Let us return to Vaestergoetland. When central Kingdom moved into East-Sweden about 1250 great efforts were made to gain influence of this region and it was even used as a base for conqering new settlements in Finland and spreading christianity - it means spreading the central state power. It succeded for a while but then we joined the Kalmarunion and central power moved into Copenhagen and in Sweden there remained a council trying to make their own ruling. It resulted in revolution with joint forces from gentry, mining and metal industri and peasants. The reasons for revolt were economical and not national or ethnic. So still in the 15th century you can not speak of a swedish state but of ethnic and professional groups and family relations of the nobles which was cause of the decision of union from the beginning. Later on, in the 17th century, need arose to have a glorious history when Sweden became a Great Power in the Baltic area. Charles XI then used Johannes Rudbeck to create this history and, of course, in the vincinity of the University of Uppsala. This focused the Swedish history mainly on the East-Coast and it was indeed forgotten that the central kingdom in fact started in Vaestergoetland. At the same time we conquered Skaane and we had need for a university in Lund.
All historical and archeological activity for a long time was centred to these two learned institutions and excavatings and research was of course undertaken as close as possible - it´s the most comfortable not to go that far. Both of these areas had also a long and interesting history but one did forget that there were other parts of the land that had a history well so interesting. Oestergoetland was more centrally situated and it also was included in research in a higher degree than more pheripher areas. As a result of the concentration of the historical interest to certain central regions there started to grow movements of opposition in the pheripher areas. An opposition which was as fanatic and unnuanced as the historians who meant everything essential in the history of the Swedish state was to be located in Eastern Sweden. This debate is now more or less obsolete because of the rewriting of the Swedish history which now tries to consider the regional problems and describe the developement without predecided considerations of geographical or ethnical origin.
Conclusion: Of course we must try to write a history that takes into account everything that is essential to explain the problem you work with - be it different countries or regions or families etc.
Presentation and comment
My name is Beatrice Craig, and I am an associate professor of history at the university of Ottawa (Canada). I wear two hats. I teach a course on women in the western world, from the middle ages to the present ( and I have a research project underway on women's work and industrialization in France). I also teach canadian history to Confederation (1867). My primary research field is north american rural history and I am particularly interested in the impact capitalist developments had on rural economies and societies. I subscribed to H-SKAND because I know some interesting work is done in Scandinavian countries in those fields, and I hope this will allow me to keep up to date (our library receive two English language scandinavian history journals).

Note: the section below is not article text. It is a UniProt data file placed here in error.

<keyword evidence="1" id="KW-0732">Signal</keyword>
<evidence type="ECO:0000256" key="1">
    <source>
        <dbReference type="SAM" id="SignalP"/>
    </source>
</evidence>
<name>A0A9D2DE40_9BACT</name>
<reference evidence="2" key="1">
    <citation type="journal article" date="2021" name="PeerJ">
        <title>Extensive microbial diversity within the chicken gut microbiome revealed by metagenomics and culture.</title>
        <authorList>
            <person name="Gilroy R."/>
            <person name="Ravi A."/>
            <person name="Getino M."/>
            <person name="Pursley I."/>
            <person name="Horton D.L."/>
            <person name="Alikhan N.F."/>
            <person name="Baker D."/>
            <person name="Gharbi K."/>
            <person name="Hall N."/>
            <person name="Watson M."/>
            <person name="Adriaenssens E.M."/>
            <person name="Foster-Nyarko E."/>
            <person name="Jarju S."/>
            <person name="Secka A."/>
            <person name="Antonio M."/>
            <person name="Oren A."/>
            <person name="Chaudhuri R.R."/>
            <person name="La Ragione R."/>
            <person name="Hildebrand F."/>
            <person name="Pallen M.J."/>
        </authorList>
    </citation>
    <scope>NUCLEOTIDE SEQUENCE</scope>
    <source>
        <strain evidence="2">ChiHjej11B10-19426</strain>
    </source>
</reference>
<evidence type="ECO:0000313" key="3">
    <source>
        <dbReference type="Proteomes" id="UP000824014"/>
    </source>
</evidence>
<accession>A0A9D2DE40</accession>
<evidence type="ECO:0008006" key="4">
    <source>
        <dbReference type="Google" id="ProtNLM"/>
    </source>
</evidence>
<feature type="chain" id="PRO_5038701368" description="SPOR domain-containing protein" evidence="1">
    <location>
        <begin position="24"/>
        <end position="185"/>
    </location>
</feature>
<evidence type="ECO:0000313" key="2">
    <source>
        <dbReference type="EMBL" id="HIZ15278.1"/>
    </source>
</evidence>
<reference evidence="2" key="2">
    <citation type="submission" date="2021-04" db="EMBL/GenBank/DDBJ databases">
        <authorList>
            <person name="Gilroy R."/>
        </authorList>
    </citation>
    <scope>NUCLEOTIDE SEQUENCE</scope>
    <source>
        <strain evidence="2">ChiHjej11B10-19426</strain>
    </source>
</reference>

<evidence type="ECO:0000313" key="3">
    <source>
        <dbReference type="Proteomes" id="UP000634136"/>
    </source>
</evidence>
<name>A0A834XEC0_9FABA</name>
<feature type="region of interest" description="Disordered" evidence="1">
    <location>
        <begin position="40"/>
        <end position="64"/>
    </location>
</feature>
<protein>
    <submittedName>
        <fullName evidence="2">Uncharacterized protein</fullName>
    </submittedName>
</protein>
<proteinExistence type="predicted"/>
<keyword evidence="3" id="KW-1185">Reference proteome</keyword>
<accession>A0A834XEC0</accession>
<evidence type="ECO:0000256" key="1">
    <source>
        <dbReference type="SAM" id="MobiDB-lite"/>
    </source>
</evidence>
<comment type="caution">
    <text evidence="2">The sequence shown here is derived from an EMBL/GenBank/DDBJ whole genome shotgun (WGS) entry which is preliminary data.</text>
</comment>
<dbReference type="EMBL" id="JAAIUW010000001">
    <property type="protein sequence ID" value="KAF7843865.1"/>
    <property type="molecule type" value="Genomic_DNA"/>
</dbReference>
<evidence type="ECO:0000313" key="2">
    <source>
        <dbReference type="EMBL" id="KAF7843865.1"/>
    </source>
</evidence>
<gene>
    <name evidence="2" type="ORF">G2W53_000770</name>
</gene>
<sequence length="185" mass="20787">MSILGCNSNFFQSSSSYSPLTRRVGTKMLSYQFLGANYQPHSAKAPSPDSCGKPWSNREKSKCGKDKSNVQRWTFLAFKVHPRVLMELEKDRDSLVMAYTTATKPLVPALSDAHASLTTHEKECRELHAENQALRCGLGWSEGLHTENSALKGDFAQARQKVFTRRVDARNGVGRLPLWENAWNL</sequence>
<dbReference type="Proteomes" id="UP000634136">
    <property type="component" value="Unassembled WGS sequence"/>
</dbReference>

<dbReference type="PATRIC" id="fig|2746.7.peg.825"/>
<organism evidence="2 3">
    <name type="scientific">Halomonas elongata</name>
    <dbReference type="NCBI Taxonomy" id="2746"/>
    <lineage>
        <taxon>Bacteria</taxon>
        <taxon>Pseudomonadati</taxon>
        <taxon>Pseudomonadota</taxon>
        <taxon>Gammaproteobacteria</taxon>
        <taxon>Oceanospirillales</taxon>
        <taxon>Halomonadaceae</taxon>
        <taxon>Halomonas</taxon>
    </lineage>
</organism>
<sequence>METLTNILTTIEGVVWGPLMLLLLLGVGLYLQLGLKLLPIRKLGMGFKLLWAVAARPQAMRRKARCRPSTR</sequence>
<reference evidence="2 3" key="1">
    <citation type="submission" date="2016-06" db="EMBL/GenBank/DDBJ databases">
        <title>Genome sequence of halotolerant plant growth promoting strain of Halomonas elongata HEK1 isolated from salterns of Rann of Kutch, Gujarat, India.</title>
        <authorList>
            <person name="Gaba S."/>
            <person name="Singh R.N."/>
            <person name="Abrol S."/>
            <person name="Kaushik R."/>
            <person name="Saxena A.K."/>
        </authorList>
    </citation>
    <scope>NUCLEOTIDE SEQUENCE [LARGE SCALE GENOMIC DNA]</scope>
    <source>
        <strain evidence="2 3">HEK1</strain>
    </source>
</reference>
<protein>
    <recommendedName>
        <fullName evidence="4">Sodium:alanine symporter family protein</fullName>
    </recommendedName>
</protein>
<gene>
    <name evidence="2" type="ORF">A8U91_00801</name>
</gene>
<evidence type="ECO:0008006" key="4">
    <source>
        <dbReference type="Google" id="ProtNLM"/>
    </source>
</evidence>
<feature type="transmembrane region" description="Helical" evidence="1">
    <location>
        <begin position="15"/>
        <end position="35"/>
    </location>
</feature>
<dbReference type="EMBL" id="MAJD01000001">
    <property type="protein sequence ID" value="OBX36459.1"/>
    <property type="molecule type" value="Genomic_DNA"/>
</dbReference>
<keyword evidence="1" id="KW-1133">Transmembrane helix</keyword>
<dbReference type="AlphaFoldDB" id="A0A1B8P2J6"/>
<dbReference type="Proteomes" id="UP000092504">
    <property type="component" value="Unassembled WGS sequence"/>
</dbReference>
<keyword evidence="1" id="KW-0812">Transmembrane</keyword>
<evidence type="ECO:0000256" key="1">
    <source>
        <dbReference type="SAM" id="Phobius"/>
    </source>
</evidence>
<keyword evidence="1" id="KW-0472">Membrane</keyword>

Interestingly, the first thread on H-SKAND is very close to one of my concerns. North American history is 'nationalist" too. US historians tend to treat the United States as an island in the middle of the north atlantic. Canadian historians are not much better; the ones from Quebec are by and large as insular (both groups assume their object of study was unique) Historians of eastern English Canada are a bit more aware of the fact they belong to a continent; in the case of historians of Ontario, they may even behave as if their province was nothing more than a backwater of the United states. On the other hand, they tend to vehemently reject the suggestion it may have had anything in common with Quebec.
What is ironic, at least as far as rural history is concerned, is that historians on all sides of those political divides ask the same questions of the same sources using the same methods and reach very similar conclusions. So much for American or Quebec exceptionalism! Despite the similarities of their research projects, most of those historians largerly ignore the conclusions of the other group. This parochialism makes little scholarly sense. One can very easily argue that the north east of the US and eastern Canada (south of the canadian shield) constitute one ecological unit: same climate, same range of soil type, same relief, same hydrography. The European settlers who have moved in since the seventeenth have not been that different from each other, even if some were catholic and some protestant, some english and some french, german or dutch speaking, and even if at some point or another each and everyone of those groups saw the others as the Devil incarnated. All those groups viewed agriculture as the safest and noblest calling (at least for people who had to work with their hands), and as the basis of a country's wealth; all believed that conjugal households were the natural basic unit of society. Combine this culture with that environment,and you end up with a very limited range of choices, made by everyone at one time or another.
National history in short does not even make sense even when one studies political units which have always been distinct. The nation may work as a unit of analysis when one studies political, diplomatic or cultural history (and even then, one may run into trouble: I am regularly challenged in my nineteenth century canadian history class when I cover Newfoundland because "it was not part of Canada then!"). But history is more than past politics. In the case of social or economic history, I think historians should focus on areas of human interaction or on ecological units, and forget about boundaries which often are the results of battlefiled or diplomatic luck.
University of Ottawa